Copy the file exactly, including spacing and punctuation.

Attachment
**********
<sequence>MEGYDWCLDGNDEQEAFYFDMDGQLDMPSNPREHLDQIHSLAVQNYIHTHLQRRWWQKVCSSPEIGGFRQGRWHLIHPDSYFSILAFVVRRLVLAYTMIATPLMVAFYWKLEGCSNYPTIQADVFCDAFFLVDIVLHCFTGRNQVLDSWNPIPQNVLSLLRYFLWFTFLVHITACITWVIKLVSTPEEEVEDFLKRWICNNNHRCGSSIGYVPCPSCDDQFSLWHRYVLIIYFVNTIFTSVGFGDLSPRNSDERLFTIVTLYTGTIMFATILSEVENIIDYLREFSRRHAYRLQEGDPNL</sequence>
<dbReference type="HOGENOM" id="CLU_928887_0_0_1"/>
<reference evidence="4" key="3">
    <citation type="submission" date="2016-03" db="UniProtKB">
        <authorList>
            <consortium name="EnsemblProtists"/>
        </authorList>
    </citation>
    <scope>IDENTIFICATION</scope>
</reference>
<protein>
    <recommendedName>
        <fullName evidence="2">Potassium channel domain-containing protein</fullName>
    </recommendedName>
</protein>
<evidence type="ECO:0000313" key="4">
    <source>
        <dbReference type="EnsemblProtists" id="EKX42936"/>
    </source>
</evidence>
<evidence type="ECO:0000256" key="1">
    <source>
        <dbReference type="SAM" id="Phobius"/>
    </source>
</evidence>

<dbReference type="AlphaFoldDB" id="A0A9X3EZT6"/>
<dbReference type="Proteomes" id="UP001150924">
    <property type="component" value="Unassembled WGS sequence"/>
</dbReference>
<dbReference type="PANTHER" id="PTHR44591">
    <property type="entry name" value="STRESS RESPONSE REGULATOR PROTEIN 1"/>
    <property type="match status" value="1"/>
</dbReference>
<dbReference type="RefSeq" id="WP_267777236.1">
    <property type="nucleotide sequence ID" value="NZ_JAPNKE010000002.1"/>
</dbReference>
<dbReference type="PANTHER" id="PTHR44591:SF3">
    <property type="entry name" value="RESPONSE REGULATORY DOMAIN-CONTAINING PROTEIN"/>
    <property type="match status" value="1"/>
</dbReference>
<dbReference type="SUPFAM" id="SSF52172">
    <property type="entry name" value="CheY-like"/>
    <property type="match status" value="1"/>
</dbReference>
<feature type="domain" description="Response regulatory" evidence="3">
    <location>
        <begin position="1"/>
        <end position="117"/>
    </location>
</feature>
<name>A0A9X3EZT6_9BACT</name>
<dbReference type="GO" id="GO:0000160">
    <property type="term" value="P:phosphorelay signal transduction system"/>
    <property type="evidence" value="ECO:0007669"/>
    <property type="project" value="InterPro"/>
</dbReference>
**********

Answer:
<sequence>MEGYDWCLDGNDEQEAFYFDMDGQLDMPSNPREHLDQIHSLAVQNYIHTHLQRRWWQKVCSSPEIGGFRQGRWHLIHPDSYFSILAFVVRRLVLAYTMIATPLMVAFYWKLEGCSNYPTIQADVFCDAFFLVDIVLHCFTGRNQVLDSWNPIPQNVLSLLRYFLWFTFLVHITACITWVIKLVSTPEEEVEDFLKRWICNNNHRCGSSIGYVPCPSCDDQFSLWHRYVLIIYFVNTIFTSVGFGDLSPRNSDERLFTIVTLYTGTIMFATILSEVENIIDYLREFSRRHAYRLQEGDPNL</sequence>
<dbReference type="HOGENOM" id="CLU_928887_0_0_1"/>
<reference evidence="4" key="3">
    <citation type="submission" date="2016-03" db="UniProtKB">
        <authorList>
            <consortium name="EnsemblProtists"/>
        </authorList>
    </citation>
    <scope>IDENTIFICATION</scope>
</reference>
<protein>
    <recommendedName>
        <fullName evidence="2">Potassium channel domain-containing protein</fullName>
    </recommendedName>
</protein>
<evidence type="ECO:0000313" key="4">
    <source>
        <dbReference type="EnsemblProtists" id="EKX42936"/>
    </source>
</evidence>
<evidence type="ECO:0000256" key="1">
    <source>
        <dbReference type="SAM" id="Phobius"/>
    </source>
</evidence>

<dbReference type="AlphaFoldDB" id="A0A9X3EZT6"/>
<dbReference type="Proteomes" id="UP001150924">
    <property type="component" value="Unassembled WGS sequence"/>
</dbReference>
<dbReference type="PANTHER" id="PTHR44591">
    <property type="entry name" value="STRESS RESPONSE REGULATOR PROTEIN 1"/>
    <property type="match status" value="1"/>
</dbReference>
<dbReference type="RefSeq" id="WP_267777236.1">
    <property type="nucleotide sequence ID" value="NZ_JAPNKE010000002.1"/>
</dbReference>
<dbReference type="PANTHER" id="PTHR44591:SF3">
    <property type="entry name" value="RESPONSE REGULATORY DOMAIN-CONTAINING PROTEIN"/>
    <property type="match status" value="1"/>
</dbReference>
<dbReference type="SUPFAM" id="SSF52172">
    <property type="entry name" value="CheY-like"/>
    <property type="match status" value="1"/>
</dbReference>
<feature type="domain" description="Response regulatory" evidence="3">
    <location>
        <begin position="1"/>
        <end position="117"/>
    </location>
</feature>
<name>A0A9X3EZT6_9BACT</name>
<dbReference type="GO" id="GO:0000160">
    <property type="term" value="P:phosphorelay signal transduction system"/>
    <property type="evidence" value="ECO:0007669"/>
    <property type="project" value="InterPro"/>
</dbReference>